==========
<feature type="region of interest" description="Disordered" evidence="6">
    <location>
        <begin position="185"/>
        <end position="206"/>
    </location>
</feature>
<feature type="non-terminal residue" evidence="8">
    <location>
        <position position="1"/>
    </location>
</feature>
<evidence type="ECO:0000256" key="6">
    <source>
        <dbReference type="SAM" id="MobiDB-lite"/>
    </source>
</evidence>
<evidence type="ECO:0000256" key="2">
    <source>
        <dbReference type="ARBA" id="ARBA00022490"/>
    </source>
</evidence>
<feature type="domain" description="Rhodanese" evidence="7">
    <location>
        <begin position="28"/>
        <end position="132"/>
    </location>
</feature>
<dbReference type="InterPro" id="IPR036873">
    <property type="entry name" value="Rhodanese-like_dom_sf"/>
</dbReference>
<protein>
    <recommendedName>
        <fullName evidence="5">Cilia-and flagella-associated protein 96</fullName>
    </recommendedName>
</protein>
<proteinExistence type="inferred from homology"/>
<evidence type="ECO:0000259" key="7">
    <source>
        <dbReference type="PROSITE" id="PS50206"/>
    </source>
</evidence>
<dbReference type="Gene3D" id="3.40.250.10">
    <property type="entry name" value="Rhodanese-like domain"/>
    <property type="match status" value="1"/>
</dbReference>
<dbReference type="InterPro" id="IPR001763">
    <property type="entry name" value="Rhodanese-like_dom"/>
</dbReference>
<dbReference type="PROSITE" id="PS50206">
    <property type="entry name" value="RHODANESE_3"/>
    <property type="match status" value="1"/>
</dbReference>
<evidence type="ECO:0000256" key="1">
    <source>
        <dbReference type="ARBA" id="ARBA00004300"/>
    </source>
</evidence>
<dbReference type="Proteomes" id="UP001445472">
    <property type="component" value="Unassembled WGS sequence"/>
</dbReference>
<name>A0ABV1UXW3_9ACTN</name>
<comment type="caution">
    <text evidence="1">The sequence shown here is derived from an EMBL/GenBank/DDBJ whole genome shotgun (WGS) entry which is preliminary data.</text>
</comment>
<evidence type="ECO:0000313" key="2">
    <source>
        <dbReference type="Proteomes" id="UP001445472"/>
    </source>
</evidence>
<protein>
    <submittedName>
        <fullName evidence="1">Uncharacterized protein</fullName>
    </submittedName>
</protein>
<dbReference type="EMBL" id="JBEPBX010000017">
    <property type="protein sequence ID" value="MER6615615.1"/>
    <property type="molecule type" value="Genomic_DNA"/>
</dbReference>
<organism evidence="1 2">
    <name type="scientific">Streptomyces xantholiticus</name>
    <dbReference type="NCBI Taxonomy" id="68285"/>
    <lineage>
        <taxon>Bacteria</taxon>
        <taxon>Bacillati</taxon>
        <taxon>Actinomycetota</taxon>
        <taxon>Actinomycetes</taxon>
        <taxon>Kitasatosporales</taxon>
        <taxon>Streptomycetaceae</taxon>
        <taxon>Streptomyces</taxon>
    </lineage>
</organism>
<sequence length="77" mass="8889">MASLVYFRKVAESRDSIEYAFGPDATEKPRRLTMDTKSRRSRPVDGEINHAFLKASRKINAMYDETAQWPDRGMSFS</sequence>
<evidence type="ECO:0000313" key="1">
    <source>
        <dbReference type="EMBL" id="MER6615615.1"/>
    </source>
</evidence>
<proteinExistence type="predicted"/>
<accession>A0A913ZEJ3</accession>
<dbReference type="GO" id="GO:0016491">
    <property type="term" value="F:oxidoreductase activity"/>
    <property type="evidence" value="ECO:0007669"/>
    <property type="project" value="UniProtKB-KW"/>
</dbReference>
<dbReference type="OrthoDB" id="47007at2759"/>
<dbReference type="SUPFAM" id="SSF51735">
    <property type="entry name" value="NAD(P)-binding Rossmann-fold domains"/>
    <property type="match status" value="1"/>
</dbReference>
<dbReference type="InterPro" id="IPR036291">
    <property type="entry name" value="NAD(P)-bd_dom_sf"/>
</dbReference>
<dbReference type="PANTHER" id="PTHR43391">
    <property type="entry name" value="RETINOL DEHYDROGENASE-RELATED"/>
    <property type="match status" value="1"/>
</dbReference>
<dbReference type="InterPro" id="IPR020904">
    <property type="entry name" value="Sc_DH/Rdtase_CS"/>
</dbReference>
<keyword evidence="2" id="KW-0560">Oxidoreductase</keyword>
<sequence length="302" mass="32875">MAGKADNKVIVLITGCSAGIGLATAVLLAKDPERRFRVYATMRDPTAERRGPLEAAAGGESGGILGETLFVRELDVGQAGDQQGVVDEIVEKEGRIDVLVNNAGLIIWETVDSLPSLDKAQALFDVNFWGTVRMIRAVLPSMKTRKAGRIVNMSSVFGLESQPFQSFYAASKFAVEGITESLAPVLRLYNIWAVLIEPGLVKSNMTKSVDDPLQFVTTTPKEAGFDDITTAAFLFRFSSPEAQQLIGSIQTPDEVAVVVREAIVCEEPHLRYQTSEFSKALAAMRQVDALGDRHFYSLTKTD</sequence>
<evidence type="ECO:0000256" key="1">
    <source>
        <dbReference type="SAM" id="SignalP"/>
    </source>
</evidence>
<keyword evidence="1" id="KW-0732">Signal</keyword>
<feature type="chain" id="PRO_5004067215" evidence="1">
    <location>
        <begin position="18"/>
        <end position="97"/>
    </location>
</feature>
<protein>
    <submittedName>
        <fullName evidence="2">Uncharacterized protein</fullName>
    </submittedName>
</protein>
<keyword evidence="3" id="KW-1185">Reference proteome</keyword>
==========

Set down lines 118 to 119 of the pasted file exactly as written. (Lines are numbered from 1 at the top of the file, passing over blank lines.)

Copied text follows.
    <property type="entry name" value="Sc_DH/Rdtase_CS"/>
</dbReference>